It is perhaps this season, when summer is abruptly yanked off the stage by winter’s frosty cane, that we begin to fully grasp the importance of friends, a fire, a meal, and once again utilize the mysteries of a long darkness.

 

Happy November, dear readers. It’s gonna be a great winter. 

 

 

 

 

 

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Brussels Sprouts with Chorizo

This recipe has been known to convert the pickiest of vegetable-phobes; as usual, the incorporation of meat is just the thing to do the trick.

Adapted from Saveur, our Chorizo really makes it sing. 

Smokehaus Brussels Sprouts

2 lbs fresh Brussels sprouts

1/4 lb Chorizo, small-diced

2 Tbsp olive oil

Kosher salt, to taste

3-4 shallots, small-diced

3 cloves of garlic, minced

Fresh-ground black pepper, to taste

 

Directions:

Put a large pot of salted water on to boil. Trim and halve the sprouts. When the water comes to a boil, drop in the sprouts and cook until just tender, 7-10 minutes. Drain and let cool.

Heat 1 Tbsp of the oil in a large, heavy skillet on medium-high. Add the Chorizo and brown. Add the shallots and cook until soft, then add the garlic and cook until soft; about 2 more minutes. Remove this mixture to a bowl.

Turn up the heat on the skillet and add remaining 1 Tbsp of oil. Add the Brussels sprouts and cook until browned and tender. Incorporate the Chorizo mixture and add salt and pepper to taste.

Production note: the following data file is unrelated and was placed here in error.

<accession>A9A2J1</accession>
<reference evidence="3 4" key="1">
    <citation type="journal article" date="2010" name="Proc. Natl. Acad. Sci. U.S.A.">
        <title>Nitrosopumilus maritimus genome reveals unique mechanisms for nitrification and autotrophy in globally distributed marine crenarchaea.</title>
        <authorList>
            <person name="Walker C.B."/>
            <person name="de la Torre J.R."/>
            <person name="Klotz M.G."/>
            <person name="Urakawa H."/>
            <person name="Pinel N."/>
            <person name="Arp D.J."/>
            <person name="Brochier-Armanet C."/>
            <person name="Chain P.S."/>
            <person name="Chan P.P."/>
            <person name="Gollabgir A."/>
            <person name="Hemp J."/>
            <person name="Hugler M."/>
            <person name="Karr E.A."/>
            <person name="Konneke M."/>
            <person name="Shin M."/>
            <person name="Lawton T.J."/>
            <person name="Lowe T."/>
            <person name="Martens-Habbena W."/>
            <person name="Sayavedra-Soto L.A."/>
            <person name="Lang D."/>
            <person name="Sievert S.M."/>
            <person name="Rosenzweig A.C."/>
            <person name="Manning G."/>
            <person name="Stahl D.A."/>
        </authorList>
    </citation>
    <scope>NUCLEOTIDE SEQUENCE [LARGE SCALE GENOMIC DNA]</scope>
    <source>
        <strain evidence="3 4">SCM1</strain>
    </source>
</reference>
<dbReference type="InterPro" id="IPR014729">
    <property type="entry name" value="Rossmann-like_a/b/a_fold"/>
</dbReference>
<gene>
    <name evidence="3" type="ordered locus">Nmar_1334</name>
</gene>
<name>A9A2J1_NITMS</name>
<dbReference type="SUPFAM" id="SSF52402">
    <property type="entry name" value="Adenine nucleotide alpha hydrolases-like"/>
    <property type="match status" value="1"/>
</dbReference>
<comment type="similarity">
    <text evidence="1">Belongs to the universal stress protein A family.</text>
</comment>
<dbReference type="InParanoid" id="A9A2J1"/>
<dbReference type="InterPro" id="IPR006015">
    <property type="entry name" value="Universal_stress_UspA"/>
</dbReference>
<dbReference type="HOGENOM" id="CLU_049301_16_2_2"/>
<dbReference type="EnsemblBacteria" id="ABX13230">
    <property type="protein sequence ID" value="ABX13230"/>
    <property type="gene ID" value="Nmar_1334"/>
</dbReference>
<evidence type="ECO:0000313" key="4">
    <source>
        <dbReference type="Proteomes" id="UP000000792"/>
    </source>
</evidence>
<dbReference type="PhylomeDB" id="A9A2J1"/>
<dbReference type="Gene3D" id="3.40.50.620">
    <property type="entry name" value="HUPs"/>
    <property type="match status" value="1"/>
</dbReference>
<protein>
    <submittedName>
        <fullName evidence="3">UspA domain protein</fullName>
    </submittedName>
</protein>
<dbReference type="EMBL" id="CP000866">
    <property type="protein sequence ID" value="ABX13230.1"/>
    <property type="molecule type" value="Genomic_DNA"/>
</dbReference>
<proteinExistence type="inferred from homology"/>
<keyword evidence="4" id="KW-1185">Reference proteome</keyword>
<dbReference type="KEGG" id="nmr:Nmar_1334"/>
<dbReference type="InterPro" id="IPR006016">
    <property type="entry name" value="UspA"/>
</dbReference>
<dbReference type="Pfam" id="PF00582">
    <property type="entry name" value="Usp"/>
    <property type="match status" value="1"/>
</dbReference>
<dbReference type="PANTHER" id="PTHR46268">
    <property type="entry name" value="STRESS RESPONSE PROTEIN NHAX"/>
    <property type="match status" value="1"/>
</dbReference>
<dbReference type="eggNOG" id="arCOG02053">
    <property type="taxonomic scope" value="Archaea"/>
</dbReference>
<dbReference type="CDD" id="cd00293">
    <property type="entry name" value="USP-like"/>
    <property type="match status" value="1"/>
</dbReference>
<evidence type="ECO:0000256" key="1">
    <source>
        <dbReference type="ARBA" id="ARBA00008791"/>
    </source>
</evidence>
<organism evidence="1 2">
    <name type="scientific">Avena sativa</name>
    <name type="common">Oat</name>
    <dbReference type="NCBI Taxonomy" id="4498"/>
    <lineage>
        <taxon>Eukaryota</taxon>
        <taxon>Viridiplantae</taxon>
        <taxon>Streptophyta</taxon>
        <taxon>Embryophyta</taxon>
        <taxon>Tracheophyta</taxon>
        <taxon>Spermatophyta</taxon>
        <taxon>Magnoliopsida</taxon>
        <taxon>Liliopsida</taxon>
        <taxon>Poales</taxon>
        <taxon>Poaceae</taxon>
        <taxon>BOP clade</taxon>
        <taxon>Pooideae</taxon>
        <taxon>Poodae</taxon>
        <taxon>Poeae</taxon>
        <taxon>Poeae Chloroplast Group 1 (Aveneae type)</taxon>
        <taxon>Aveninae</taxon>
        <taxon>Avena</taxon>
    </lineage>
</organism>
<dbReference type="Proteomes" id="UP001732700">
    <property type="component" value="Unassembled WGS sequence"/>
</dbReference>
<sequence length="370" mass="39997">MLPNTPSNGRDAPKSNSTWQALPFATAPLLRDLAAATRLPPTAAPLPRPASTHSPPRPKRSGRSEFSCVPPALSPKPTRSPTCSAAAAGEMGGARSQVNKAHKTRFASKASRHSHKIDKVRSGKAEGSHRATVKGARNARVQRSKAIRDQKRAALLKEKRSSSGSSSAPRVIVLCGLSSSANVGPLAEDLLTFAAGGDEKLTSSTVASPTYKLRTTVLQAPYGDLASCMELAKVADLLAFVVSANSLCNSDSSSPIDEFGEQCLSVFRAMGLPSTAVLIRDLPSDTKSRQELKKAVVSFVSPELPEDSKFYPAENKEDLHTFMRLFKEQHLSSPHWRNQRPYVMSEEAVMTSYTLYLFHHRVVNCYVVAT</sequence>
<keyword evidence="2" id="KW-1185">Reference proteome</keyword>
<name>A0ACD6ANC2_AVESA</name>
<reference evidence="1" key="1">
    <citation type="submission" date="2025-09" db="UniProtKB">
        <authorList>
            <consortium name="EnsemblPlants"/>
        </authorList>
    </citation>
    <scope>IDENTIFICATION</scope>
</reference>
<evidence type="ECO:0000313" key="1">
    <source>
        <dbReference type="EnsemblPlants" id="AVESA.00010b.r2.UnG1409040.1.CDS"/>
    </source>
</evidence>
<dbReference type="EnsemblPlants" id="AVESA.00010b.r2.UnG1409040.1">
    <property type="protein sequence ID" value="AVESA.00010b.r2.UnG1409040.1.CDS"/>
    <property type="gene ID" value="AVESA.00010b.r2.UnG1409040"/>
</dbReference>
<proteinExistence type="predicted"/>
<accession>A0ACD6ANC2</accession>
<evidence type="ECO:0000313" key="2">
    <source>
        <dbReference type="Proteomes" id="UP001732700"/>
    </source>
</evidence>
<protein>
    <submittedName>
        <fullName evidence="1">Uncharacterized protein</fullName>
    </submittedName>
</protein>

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Butcher Day

 

 

Today was a great day for the Smokehaus. We received two local hogs and were able to butcher them ourselves: this means we could perform special cuts in order to create special meats, such as the Austrian Speck and Germanic head cheese.

 

Eric’s brand-new soul brother Mike Phillips was on hand, teaching us technique and getting a pig of his own. Mike comes from Minneapolis by way of Iowa, in a town a stone’s throw away from Eric’s hometown. Amid fascinated stares from the Smokehaus crew and more bone-saws than a splatter-porn, the first hog was beheaded, de-jowled, and made into a facsimile of “meat” before most butchers could have their cleavers sharpened. Mike sure does know his way around a carcass.

 

 

Although this task was (ahem) a little graphic, this blogger believes that it is the duty of any chaircutier to understand the animal, in all its stages – guts and all. In the abstract, the flesh is profoundly beautiful – with elegant pink muscle stretched against the skeletal architecture, filigreed with snowy white fat – the animal on the butcher’s table is the proverbial sculptor’s granite, just waiting for the craftsman to reveal the hidden, intrinsic masterpiece.

 

 

We plan on doing this a lot more in the future, but for now we plan on smoking, curing, rolling, tying, braising, and savoring every part of this glorious animal. And that is sublime.

 

 

 

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Photoshoots and Meatmodels

 

 

October is mildly slow at the Smokehaus, so we spend time regrouping, re-organizing, and creatively spazzing-out like only we Smokehaus lifers know how. Any lack of customer activity will be amply compensated with an unaltered productive pace – demand be damned. Last week, we took some photos  on the eighth floor of the Dewitt Seitz building, where the light is always good, even on grey Autumn afternoons.

Our Berkshire Ham was the supermodel of the afternoon, showing off its jewel-tone pinks and snowy-white fat like Harry Winston diamonds. We shot dozens of pictures before we realized that they ALL were gorgeous (and therefore website appropriate), and forced ourselves to move on to smoked pork loin.

 

 

 This week, we plan on giving equal affection to our in-development catering menu, so get ready for some sexy shots of antipasti, cheeseboards, and salumi …